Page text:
The late South Dakota Gov. Walter Dale Miller rode a Shetland pony to and from the rural school he attended from 1931 to 1939. Red Top School was located three-quarters of a mile from his home north of New Underwood. Several generations of the Miller family received their elementary school education in the rural school, named for the red shingles on the roof.
In 1931-32, when Miller started school, there were approximately 4,731 one-room schools operating in South Dakota, according to “One-Room Country School: South Dakota Stories” edited by Norma C. Wilson and Charles L. Woodard. This was down from a peak of 5,011 in 1916. In a typical one-room school, also known as country or rural schools, one teacher taught academic basics to elementary-age boys and girls.
Betsey DeLoache, now of South Carolina and formerly of Pierre, has published two volumes containing memories and experiences of pupils and teachers from rural schools, with a third volume to be published later this year. Almost 1,000 people, the majority of them from South Dakota, have shared their stories with her.
“I think it was an exceptionally nice way of educating kids,” DeLoache said of rural schools. “The people who told me their stories became leaders. Going to a country school gave kids a sense of confidence. They learned life skills.”
Miller’s school day, as recorded in “Country Schools: Past and Present” by DeLoache, began with students raising the flag. The Pledge of Allegiance was recited, according to DeLoache. There was a recess in the morning, lunch recess and afternoon recess. The teacher called students in from recess by ringing a hand bell. Miller brought a lunch of sandwiches, fruit and cake in a paper sack or syrup pail.
Miller recalled that the teacher would read stories such as “Uncle Tom’s Cabin.” Red Top School had shelves for a few books and a traveling library came from the county to rotate the books. A stove in the rear of the school kept it warm. The school board delivered coal to a coalhouse near the water pump, and one of the students’ chores was to get coal and wood for the stove. Pupils also cleaned the blackboards and erasers, and pumped drinking water from the well.
At the end of the school day, students lowered the flag and properly folded it. At recess, Miller and other pupils played on the teeter-totter and swing set and played games such as “Annie-I-Over.” In winter they made snow forts and played “Fox and Geese.”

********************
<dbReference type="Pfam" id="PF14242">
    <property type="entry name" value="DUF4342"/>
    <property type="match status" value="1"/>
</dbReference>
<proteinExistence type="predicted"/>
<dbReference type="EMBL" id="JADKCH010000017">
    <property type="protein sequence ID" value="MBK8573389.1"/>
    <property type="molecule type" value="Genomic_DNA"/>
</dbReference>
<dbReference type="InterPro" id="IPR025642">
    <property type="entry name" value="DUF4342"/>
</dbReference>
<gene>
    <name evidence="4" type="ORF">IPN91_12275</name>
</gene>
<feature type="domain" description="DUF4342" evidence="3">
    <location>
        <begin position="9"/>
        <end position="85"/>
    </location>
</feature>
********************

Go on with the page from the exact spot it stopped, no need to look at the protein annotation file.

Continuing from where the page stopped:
Gail Ferris of Pierre began attending South Star School in Jones County in 1953. The school’s water supply was one of the memories she shared with DeLoache.
“We were perfectly unsanitary … we all drank from the same dipper, put in the same crock of water dipped from the cistern. We weren’t taught to wash our hands (I was at home, however) as water was in short supply there!” Ferris said.
While she and other students at South Star played games such as “Red Rover” and “Annie-I-Over,” they had one other special form of entertainment.
“We’d pile up boards, bricks, big rocks … whatever … to make a base, lay a board over it and then … one kid would stand on one end and another kid or two would jump on the other end, catapulting the one kid into the air! That could have ended badly, but it didn’t,” Ferris told DeLoache.
Students studied spelling, reading, arithmetic, history, geography and writing. They practiced penmanship using the Palmer Method by making ovals and slashes over and over again on paper printed with special lines that ensured the height of letters. Many schools had a piano that the teacher or students played. Some schools would have an art afternoon on Fridays.
The Young Citizens League was part of Miller’s education. YCL was a program to teach citizenship and develop leadership and character.
In DeLoache’s book, DeAnn Hilmoe of Pierre told about an annual school event that brought the whole community together: the school Christmas program. Hilmoe attended Tuthill School in Bennett County from 1960-1968.
“Every year we would memorize and rehearse poetry, songs, and plays or musicals for our Christmas program. The bigger kids would bring the stage materials and curtains from the basement, and we’d set it up in the week before the program. Some years, the Nativity story was an important part of the program, and other times they were more secular, but still Christmas themed,” Hilmoe said.
The last day of school usually meant a field day of playing games, and students received their report cards informing them if they were ready to advance to the next grade.
“What I think about most now is how flexible and diverse the teachers needed to be to teach a range of eight grades!” Ferris said. “Preparing lesson plans to suit the county school superintendent and dealing with the various emotions of such different aged kids! We all learned to play together, protect each other and probably learned from each other.”
This moment in South Dakota history is provided by the South Dakota Historical Society Foundation, the nonprofit fundraising partner of the South Dakota State Historical Society at the Cultural Heritage Center in Pierre. Find us on the web at www.sdhsf.org. Contact us at firstname.lastname@example.org to submit a story idea.